The right compensation lens frame 18b holds the negative lens 19a, and the left compensation lens frame 18c holds the positive lens 20b. Therefore, the right compensation lens frame 18b and the left compensation lens frame 18c are apart by a predetermined amount along the optical axes OT.

The negative lenses 19a and 20a are the same lenses, and the positive lenses 19b and 20b are the same lenses. Further, the lenses 19a and 20b are formed such that, when these lenses are decentered (i.e., the optical axis of the lenses 19a and 20b are moved in a direction perpendicular to the optical axes OT), the optical paths of light passed through the lenses 19a and 20b shift by the same amount but in the opposite directions. The positive lens 19b and the negative lens 20a, which are not held by the rotatable arm 18, are arranged such that the optical axes thereof coincide with the optical axes OT, respectively.

To the front end (i.e., the object side end) of the shaft 18a, a driving gear 21 is secured, with which a pinion gear 22a of a motor 22 is engaged. The motor 22 is driven to rotate in either direction such that the pinion gear 22a is rotated in a forward or reverse direction. As shown in FIG. 2B, when the pinion gear 22a is rotated in the clockwise direction in the drawing, the arm 18 is driven to rotate in the counterclockwise direction about the shaft 18a via the driving gear 21. When the pinion gear 22a is rotated in the counterclockwise direction in the drawing, the arm 18 is rotated in the clockwise direction.

As described above, by rotating the arm 18 with the motor 22, the negative lens 19a and the positive lens 20b which are arranged on the opposite positions with respect to the shaft 18a can be displaced in opposite directions within a plane perpendicular to the optical axes OT and OT of the telescopic optical systems. Since each of the negative lens 19a and the positive lens 20b moves along an arc whose center is the central axis of the shaft 18a, when displaced, the negative lens 19a and the positive lens 20b are displaced in the right/left direction (i.e., in the X-axis direction in FIG. 1) as well as in the up/down direction (i.e., in the Y-axis direction in FIG. 1). However, the amount of displacement in the right/left direction is small and can be ignored. Thus, the negative lens 19a and the positive lens 20b are moved mainly in the up/down direction when the rotatable arm 18 is rotated.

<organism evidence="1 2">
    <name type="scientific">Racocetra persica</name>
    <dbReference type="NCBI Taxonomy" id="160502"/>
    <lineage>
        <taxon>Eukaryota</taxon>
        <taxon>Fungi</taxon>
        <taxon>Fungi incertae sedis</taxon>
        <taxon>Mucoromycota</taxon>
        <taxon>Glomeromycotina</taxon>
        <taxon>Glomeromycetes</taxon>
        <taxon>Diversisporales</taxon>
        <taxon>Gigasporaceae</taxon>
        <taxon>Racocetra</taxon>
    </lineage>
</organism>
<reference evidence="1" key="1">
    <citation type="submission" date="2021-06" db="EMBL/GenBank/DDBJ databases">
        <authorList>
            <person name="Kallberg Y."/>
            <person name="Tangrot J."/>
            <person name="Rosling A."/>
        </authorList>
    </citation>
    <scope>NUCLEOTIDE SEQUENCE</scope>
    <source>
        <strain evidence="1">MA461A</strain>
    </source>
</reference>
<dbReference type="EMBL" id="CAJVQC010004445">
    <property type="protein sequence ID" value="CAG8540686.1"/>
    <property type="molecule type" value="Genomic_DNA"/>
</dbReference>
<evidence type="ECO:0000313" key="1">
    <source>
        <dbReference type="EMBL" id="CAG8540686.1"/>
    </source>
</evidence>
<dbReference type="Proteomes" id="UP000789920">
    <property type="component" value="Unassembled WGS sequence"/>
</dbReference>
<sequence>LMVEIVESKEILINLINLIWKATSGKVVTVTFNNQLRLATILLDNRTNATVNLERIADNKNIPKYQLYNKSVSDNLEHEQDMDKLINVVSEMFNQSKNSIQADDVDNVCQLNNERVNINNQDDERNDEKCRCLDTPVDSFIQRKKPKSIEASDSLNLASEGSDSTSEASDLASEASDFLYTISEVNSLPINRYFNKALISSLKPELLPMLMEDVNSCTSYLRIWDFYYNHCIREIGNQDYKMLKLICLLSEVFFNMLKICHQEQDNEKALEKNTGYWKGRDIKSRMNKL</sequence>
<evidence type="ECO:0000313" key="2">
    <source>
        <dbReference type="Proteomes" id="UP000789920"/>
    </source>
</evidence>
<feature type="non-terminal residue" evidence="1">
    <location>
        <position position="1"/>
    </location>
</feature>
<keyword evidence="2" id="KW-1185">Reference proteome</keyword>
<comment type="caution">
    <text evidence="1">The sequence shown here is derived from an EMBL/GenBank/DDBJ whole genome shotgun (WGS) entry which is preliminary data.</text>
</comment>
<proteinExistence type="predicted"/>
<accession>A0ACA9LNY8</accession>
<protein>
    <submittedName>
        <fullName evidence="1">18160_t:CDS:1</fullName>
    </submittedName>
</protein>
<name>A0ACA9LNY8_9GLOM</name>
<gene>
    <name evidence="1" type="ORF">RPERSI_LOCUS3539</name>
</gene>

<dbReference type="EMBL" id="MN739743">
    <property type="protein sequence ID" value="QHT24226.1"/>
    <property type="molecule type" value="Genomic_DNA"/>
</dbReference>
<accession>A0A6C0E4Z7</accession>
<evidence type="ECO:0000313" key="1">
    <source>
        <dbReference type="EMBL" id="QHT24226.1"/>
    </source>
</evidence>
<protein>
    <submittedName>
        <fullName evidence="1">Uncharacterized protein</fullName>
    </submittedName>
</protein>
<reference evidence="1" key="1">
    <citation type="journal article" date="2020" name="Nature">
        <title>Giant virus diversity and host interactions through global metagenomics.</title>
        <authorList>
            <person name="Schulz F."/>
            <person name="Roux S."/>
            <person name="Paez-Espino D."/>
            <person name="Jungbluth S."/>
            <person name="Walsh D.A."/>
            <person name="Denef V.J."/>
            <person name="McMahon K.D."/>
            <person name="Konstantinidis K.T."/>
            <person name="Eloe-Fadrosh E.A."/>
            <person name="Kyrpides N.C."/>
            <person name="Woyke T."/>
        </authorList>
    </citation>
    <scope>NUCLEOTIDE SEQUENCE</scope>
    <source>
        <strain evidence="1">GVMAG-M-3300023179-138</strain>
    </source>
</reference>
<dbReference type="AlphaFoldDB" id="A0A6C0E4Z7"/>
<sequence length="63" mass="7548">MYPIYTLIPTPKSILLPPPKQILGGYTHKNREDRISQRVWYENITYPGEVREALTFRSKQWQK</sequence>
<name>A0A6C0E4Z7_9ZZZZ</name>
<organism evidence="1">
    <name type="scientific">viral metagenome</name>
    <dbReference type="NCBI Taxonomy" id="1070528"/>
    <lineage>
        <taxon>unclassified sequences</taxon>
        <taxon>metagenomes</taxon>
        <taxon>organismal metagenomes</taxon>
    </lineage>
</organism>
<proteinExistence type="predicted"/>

It should be noted that when the rotatable arm 18 is rotated, the negative lens 19a and the positive lens 20b are moved in the opposite directions with respect to the reversed images Ia and Ib. However, as described above, the positions of the reversed images Ia and Ib are shifted in the same direction.

As shown in FIG. 2A, a position sensor 221 is provided to detect a rotational position of the arm 18 with respect to its initial position. It should be noted that, the optical axes of the lenses 19a and 20b coincide with the optical axes OT when positioned at the initial position.

Further, as shown in FIG. 3, the up/down compensation mechanism is provided with a hand-vibration sensor 250V for detecting the hand-vibration of a component in the up/down direction (i.e., Y-axis direction in FIG. 1). Output signals of the hand-vibration sensor 250V and the position sensor 221 are input to a controller 233. The controller 233 calculates amount of movement in the up/down direction due to the hand-vibration, and controls a driver 222 to drive the motor 22 by an amount corresponding to the amount of movement due to the hand-vibration. Specifically, the controller 233 determines a target position to which the arm 18 is to be positioned for canceling change of the position of the image due to the hand-vibration based on the amount of movement detected by the hand-vibration sensor. Then, the controller 233 controls the driver to move the arm to the calculated target position with monitoring the position detected by the position sensor. As the above control is continuously executed, the controller 233 continuously updates the target position, and accordingly, trembling of the images due to the hand-vibration in the up/down direction can be compensated.

The right/left compensation mechanism 23 is arranged between the first sub prisms 13a and 14a, and the second sub prisms 13b and 14b. As shown in FIG. 1, the right/left compensation mechanism 23 is inserted in the optical axes OP defined between the first and second sub prisms. As shown in FIGS. 2A and 2B, the right/left compensation mechanism 23 has the same structure as the up/down compensation mechanism 17. The right/left compensation mechanism 23 includes a rotatable arm 24 which is located between the right and left optical axes OP and extends in a direction parallel to the optical axes OP. The rotatable arm 24 is made rotatable about a shaft 24a. The rotatable arm 24 has a right compensation lens holding frame 24b and a left compensation lens holding frame 24c.

The right/left compensation mechanism 23 includes right and left compensation optical systems 25 and 26, each of which includes a negative lens 25a (26a) and a positive lens 25b (26b) which are arranged along the optical axis OP. The negative lens 25a and the positive lens 26b are held by the right compensation lens holding frame 24b and the left compensation lens holding frame 24c, respectively. The positive lens 25b and the negative lens 26a, which are not held by the lens holding frames 24b and 24c are fixed inside the binocular such that the optical axes thereof coincide with the optical axes OP and OP, respectively.